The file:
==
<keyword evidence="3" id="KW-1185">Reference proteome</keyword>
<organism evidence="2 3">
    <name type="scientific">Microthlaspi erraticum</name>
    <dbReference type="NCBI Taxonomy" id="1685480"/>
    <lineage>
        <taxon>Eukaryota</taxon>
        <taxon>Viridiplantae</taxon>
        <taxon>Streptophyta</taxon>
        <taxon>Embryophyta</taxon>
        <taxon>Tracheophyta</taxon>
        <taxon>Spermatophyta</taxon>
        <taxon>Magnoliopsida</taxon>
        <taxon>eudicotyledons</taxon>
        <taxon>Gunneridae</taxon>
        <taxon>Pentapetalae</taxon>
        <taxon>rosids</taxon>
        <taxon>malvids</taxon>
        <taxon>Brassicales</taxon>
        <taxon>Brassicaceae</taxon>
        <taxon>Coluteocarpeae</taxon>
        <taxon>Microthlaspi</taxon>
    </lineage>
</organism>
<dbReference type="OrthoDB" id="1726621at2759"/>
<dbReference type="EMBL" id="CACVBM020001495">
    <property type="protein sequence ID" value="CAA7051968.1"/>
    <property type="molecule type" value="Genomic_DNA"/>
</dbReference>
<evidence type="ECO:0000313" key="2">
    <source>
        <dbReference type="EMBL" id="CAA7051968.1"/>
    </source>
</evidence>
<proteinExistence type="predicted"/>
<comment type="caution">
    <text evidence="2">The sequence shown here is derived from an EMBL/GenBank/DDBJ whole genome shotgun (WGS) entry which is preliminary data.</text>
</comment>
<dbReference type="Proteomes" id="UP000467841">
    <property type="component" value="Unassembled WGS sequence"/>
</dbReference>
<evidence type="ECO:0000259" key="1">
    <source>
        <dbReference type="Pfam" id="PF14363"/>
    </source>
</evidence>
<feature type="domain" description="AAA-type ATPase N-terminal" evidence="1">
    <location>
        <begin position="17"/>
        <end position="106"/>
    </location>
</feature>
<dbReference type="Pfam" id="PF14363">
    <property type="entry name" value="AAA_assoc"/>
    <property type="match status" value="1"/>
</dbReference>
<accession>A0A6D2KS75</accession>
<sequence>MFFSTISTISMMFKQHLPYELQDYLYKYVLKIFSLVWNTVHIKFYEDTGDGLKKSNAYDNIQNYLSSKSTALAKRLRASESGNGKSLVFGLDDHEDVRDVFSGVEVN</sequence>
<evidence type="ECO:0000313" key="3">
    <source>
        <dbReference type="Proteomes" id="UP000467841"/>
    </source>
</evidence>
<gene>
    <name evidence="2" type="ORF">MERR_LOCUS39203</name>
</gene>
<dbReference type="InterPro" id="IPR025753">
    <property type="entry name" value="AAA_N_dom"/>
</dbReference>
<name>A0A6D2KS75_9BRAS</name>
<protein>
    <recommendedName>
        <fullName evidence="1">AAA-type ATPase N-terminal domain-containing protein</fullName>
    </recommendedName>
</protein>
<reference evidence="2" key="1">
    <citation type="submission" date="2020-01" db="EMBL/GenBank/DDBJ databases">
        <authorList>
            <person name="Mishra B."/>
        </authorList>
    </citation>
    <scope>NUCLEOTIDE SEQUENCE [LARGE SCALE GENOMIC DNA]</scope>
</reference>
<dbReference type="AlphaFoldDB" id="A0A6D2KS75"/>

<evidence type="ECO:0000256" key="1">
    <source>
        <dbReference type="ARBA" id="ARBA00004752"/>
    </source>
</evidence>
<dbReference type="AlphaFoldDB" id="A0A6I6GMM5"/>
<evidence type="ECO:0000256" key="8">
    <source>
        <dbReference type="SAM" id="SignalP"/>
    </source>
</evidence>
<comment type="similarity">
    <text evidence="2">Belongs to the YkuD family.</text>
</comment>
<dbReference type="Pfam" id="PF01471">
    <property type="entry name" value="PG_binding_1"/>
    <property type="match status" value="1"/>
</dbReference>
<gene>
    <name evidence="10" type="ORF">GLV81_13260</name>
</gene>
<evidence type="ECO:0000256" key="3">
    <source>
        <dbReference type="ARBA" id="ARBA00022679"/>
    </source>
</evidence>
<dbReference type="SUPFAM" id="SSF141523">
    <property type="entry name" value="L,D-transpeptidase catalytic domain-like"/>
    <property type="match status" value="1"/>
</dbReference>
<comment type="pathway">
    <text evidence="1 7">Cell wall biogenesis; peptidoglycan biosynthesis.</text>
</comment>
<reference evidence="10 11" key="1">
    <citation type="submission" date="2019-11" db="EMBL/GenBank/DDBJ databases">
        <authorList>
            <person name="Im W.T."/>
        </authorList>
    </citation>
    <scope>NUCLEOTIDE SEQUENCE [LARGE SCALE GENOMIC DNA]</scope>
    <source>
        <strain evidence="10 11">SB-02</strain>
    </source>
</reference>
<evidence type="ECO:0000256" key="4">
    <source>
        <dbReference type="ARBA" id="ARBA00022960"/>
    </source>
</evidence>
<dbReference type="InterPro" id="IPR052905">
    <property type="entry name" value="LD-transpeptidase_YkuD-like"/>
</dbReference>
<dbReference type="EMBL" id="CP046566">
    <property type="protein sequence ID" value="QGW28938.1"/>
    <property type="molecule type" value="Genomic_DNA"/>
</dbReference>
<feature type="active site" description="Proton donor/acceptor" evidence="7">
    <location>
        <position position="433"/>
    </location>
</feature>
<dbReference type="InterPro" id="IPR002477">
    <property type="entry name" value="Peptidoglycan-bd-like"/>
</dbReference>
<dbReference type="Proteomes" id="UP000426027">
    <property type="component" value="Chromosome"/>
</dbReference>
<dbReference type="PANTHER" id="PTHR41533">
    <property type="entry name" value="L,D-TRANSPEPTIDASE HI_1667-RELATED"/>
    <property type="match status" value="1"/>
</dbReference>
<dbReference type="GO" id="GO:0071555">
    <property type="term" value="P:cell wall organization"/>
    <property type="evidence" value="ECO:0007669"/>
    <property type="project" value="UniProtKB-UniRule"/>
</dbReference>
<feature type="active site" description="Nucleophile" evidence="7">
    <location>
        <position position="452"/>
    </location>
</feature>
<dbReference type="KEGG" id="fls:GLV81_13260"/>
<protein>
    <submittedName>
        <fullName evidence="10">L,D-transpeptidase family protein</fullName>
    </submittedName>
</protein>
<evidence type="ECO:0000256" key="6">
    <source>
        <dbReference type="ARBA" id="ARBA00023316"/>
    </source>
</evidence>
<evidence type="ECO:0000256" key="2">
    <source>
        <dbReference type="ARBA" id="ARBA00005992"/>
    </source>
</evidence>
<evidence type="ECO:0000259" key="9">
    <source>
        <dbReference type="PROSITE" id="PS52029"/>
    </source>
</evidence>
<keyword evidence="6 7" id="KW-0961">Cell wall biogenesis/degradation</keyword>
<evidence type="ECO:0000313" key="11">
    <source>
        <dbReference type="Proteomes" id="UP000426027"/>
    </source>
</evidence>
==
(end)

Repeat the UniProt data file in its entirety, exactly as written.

<keyword evidence="3" id="KW-1185">Reference proteome</keyword>
<organism evidence="2 3">
    <name type="scientific">Microthlaspi erraticum</name>
    <dbReference type="NCBI Taxonomy" id="1685480"/>
    <lineage>
        <taxon>Eukaryota</taxon>
        <taxon>Viridiplantae</taxon>
        <taxon>Streptophyta</taxon>
        <taxon>Embryophyta</taxon>
        <taxon>Tracheophyta</taxon>
        <taxon>Spermatophyta</taxon>
        <taxon>Magnoliopsida</taxon>
        <taxon>eudicotyledons</taxon>
        <taxon>Gunneridae</taxon>
        <taxon>Pentapetalae</taxon>
        <taxon>rosids</taxon>
        <taxon>malvids</taxon>
        <taxon>Brassicales</taxon>
        <taxon>Brassicaceae</taxon>
        <taxon>Coluteocarpeae</taxon>
        <taxon>Microthlaspi</taxon>
    </lineage>
</organism>
<dbReference type="OrthoDB" id="1726621at2759"/>
<dbReference type="EMBL" id="CACVBM020001495">
    <property type="protein sequence ID" value="CAA7051968.1"/>
    <property type="molecule type" value="Genomic_DNA"/>
</dbReference>
<evidence type="ECO:0000313" key="2">
    <source>
        <dbReference type="EMBL" id="CAA7051968.1"/>
    </source>
</evidence>
<proteinExistence type="predicted"/>
<comment type="caution">
    <text evidence="2">The sequence shown here is derived from an EMBL/GenBank/DDBJ whole genome shotgun (WGS) entry which is preliminary data.</text>
</comment>
<dbReference type="Proteomes" id="UP000467841">
    <property type="component" value="Unassembled WGS sequence"/>
</dbReference>
<evidence type="ECO:0000259" key="1">
    <source>
        <dbReference type="Pfam" id="PF14363"/>
    </source>
</evidence>
<feature type="domain" description="AAA-type ATPase N-terminal" evidence="1">
    <location>
        <begin position="17"/>
        <end position="106"/>
    </location>
</feature>
<dbReference type="Pfam" id="PF14363">
    <property type="entry name" value="AAA_assoc"/>
    <property type="match status" value="1"/>
</dbReference>
<accession>A0A6D2KS75</accession>
<sequence>MFFSTISTISMMFKQHLPYELQDYLYKYVLKIFSLVWNTVHIKFYEDTGDGLKKSNAYDNIQNYLSSKSTALAKRLRASESGNGKSLVFGLDDHEDVRDVFSGVEVN</sequence>
<evidence type="ECO:0000313" key="3">
    <source>
        <dbReference type="Proteomes" id="UP000467841"/>
    </source>
</evidence>
<gene>
    <name evidence="2" type="ORF">MERR_LOCUS39203</name>
</gene>
<dbReference type="InterPro" id="IPR025753">
    <property type="entry name" value="AAA_N_dom"/>
</dbReference>
<name>A0A6D2KS75_9BRAS</name>
<protein>
    <recommendedName>
        <fullName evidence="1">AAA-type ATPase N-terminal domain-containing protein</fullName>
    </recommendedName>
</protein>
<reference evidence="2" key="1">
    <citation type="submission" date="2020-01" db="EMBL/GenBank/DDBJ databases">
        <authorList>
            <person name="Mishra B."/>
        </authorList>
    </citation>
    <scope>NUCLEOTIDE SEQUENCE [LARGE SCALE GENOMIC DNA]</scope>
</reference>
<dbReference type="AlphaFoldDB" id="A0A6D2KS75"/>

<evidence type="ECO:0000256" key="1">
    <source>
        <dbReference type="ARBA" id="ARBA00004752"/>
    </source>
</evidence>
<dbReference type="AlphaFoldDB" id="A0A6I6GMM5"/>
<evidence type="ECO:0000256" key="8">
    <source>
        <dbReference type="SAM" id="SignalP"/>
    </source>
</evidence>
<comment type="similarity">
    <text evidence="2">Belongs to the YkuD family.</text>
</comment>
<dbReference type="Pfam" id="PF01471">
    <property type="entry name" value="PG_binding_1"/>
    <property type="match status" value="1"/>
</dbReference>
<gene>
    <name evidence="10" type="ORF">GLV81_13260</name>
</gene>
<evidence type="ECO:0000256" key="3">
    <source>
        <dbReference type="ARBA" id="ARBA00022679"/>
    </source>
</evidence>
<dbReference type="SUPFAM" id="SSF141523">
    <property type="entry name" value="L,D-transpeptidase catalytic domain-like"/>
    <property type="match status" value="1"/>
</dbReference>
<comment type="pathway">
    <text evidence="1 7">Cell wall biogenesis; peptidoglycan biosynthesis.</text>
</comment>
<reference evidence="10 11" key="1">
    <citation type="submission" date="2019-11" db="EMBL/GenBank/DDBJ databases">
        <authorList>
            <person name="Im W.T."/>
        </authorList>
    </citation>
    <scope>NUCLEOTIDE SEQUENCE [LARGE SCALE GENOMIC DNA]</scope>
    <source>
        <strain evidence="10 11">SB-02</strain>
    </source>
</reference>
<evidence type="ECO:0000256" key="4">
    <source>
        <dbReference type="ARBA" id="ARBA00022960"/>
    </source>
</evidence>
<dbReference type="InterPro" id="IPR052905">
    <property type="entry name" value="LD-transpeptidase_YkuD-like"/>
</dbReference>
<dbReference type="EMBL" id="CP046566">
    <property type="protein sequence ID" value="QGW28938.1"/>
    <property type="molecule type" value="Genomic_DNA"/>
</dbReference>
<feature type="active site" description="Proton donor/acceptor" evidence="7">
    <location>
        <position position="433"/>
    </location>
</feature>
<dbReference type="InterPro" id="IPR002477">
    <property type="entry name" value="Peptidoglycan-bd-like"/>
</dbReference>
<dbReference type="Proteomes" id="UP000426027">
    <property type="component" value="Chromosome"/>
</dbReference>
<dbReference type="PANTHER" id="PTHR41533">
    <property type="entry name" value="L,D-TRANSPEPTIDASE HI_1667-RELATED"/>
    <property type="match status" value="1"/>
</dbReference>
<dbReference type="GO" id="GO:0071555">
    <property type="term" value="P:cell wall organization"/>
    <property type="evidence" value="ECO:0007669"/>
    <property type="project" value="UniProtKB-UniRule"/>
</dbReference>
<feature type="active site" description="Nucleophile" evidence="7">
    <location>
        <position position="452"/>
    </location>
</feature>
<dbReference type="KEGG" id="fls:GLV81_13260"/>
<protein>
    <submittedName>
        <fullName evidence="10">L,D-transpeptidase family protein</fullName>
    </submittedName>
</protein>
<evidence type="ECO:0000256" key="6">
    <source>
        <dbReference type="ARBA" id="ARBA00023316"/>
    </source>
</evidence>
<evidence type="ECO:0000256" key="2">
    <source>
        <dbReference type="ARBA" id="ARBA00005992"/>
    </source>
</evidence>
<evidence type="ECO:0000259" key="9">
    <source>
        <dbReference type="PROSITE" id="PS52029"/>
    </source>
</evidence>
<keyword evidence="6 7" id="KW-0961">Cell wall biogenesis/degradation</keyword>
<evidence type="ECO:0000313" key="11">
    <source>
        <dbReference type="Proteomes" id="UP000426027"/>
    </source>
</evidence>